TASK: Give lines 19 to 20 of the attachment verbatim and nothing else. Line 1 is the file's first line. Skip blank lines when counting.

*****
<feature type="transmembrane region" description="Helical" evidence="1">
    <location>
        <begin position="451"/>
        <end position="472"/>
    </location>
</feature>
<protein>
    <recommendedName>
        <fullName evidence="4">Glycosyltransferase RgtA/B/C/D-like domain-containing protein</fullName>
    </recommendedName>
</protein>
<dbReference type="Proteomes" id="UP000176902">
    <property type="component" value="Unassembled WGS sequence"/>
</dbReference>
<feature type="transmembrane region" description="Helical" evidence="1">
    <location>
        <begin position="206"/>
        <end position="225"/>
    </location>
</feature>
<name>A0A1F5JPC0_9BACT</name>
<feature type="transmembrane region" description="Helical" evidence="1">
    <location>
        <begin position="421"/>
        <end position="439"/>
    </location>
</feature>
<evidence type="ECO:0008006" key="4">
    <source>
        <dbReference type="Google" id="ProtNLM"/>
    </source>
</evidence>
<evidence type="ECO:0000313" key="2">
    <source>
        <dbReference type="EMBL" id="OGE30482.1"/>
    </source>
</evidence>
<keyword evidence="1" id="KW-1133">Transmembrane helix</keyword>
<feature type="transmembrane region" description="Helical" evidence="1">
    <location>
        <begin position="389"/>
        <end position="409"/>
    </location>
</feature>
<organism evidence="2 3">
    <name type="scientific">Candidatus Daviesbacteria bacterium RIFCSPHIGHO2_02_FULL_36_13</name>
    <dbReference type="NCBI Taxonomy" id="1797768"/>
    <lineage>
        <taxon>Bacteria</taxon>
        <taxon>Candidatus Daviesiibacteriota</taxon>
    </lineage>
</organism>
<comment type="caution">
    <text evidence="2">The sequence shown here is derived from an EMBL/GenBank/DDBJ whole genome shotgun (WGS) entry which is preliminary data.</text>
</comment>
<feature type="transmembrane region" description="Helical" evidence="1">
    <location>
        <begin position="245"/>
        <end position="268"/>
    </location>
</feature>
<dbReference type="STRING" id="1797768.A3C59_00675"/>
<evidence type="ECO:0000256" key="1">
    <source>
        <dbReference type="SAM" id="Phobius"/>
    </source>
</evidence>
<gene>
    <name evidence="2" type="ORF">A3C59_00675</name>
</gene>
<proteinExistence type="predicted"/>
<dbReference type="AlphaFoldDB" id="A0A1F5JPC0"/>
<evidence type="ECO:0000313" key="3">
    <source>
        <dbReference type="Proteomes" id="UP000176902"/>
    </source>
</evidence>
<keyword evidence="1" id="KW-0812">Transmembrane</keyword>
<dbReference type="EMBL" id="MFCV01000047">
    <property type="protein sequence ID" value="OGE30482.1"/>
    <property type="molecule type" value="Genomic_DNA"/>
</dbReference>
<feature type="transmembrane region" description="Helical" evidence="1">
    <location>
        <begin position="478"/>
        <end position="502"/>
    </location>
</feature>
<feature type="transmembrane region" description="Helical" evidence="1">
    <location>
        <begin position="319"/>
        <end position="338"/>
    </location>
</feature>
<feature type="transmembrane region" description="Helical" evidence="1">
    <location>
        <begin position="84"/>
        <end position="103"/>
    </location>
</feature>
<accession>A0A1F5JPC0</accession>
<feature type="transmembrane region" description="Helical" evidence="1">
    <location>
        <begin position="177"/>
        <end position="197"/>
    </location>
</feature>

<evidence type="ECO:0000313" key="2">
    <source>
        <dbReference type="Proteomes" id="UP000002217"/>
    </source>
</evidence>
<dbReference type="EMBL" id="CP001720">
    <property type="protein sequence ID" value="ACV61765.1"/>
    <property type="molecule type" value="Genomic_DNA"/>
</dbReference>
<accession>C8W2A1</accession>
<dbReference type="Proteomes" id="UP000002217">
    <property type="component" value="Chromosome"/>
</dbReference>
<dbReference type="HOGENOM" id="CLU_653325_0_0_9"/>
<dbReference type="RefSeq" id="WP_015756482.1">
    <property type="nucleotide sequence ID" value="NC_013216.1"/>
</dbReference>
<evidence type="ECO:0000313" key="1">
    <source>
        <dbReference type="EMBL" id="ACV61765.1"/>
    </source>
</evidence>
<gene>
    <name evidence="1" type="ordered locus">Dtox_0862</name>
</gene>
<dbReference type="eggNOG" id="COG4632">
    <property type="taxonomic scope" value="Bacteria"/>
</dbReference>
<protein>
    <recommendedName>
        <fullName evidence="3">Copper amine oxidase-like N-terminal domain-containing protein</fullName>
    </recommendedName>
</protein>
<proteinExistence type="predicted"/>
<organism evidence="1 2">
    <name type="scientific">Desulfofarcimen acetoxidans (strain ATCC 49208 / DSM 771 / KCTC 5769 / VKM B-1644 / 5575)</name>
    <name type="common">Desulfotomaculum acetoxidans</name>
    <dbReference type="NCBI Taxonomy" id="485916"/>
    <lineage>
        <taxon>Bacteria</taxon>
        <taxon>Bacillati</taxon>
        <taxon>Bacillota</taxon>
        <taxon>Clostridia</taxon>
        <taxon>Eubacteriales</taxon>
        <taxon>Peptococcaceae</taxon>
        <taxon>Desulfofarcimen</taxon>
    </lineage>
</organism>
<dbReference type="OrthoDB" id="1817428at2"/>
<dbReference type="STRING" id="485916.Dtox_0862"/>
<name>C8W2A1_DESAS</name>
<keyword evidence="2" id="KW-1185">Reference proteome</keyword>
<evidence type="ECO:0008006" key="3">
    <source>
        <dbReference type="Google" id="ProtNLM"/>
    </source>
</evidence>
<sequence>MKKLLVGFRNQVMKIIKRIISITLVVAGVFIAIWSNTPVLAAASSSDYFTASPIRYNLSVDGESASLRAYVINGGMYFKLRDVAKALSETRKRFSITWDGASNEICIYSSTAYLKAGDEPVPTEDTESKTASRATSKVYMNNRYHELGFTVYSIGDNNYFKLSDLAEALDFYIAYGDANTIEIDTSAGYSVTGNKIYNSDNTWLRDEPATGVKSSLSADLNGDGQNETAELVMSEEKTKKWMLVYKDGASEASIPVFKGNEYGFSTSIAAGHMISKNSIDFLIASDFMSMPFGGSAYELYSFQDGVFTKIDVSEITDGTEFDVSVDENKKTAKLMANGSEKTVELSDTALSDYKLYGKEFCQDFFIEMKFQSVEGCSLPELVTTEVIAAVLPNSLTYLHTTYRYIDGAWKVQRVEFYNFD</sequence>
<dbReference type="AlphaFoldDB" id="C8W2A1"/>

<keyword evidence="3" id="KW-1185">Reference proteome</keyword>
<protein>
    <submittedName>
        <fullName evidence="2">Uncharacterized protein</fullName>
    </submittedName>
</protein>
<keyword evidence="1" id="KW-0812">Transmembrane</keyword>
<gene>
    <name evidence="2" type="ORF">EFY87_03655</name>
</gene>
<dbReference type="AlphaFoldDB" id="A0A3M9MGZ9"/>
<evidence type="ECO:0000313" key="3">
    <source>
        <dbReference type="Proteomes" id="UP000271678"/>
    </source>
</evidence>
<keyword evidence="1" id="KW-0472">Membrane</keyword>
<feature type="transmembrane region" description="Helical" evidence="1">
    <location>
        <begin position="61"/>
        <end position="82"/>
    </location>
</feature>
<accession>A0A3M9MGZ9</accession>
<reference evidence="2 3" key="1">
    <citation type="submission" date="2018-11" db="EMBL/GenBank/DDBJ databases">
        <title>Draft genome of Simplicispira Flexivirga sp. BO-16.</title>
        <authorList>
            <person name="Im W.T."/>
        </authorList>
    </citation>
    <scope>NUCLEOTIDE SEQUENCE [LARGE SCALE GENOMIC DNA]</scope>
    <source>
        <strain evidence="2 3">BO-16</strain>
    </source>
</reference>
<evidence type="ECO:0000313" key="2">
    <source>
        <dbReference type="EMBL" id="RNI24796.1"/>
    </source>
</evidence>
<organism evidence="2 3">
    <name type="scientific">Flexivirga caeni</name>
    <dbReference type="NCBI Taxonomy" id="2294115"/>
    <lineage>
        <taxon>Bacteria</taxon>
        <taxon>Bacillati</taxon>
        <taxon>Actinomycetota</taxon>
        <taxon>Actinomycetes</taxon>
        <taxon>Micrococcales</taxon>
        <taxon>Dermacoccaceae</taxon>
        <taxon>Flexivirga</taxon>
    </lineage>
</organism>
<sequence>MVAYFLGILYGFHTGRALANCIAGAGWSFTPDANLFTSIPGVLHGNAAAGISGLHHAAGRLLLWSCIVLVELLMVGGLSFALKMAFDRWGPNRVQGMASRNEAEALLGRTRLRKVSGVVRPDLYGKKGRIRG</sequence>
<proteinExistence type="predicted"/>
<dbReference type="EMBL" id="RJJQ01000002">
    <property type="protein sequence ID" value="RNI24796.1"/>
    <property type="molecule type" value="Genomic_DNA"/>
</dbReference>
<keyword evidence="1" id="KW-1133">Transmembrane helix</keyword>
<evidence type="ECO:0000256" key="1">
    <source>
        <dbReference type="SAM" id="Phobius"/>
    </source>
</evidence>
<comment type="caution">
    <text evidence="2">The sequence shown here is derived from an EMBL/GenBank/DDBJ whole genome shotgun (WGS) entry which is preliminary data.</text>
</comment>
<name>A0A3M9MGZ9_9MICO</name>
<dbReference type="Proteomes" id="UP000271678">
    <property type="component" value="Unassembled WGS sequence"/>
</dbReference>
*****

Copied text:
    </location>
</feature>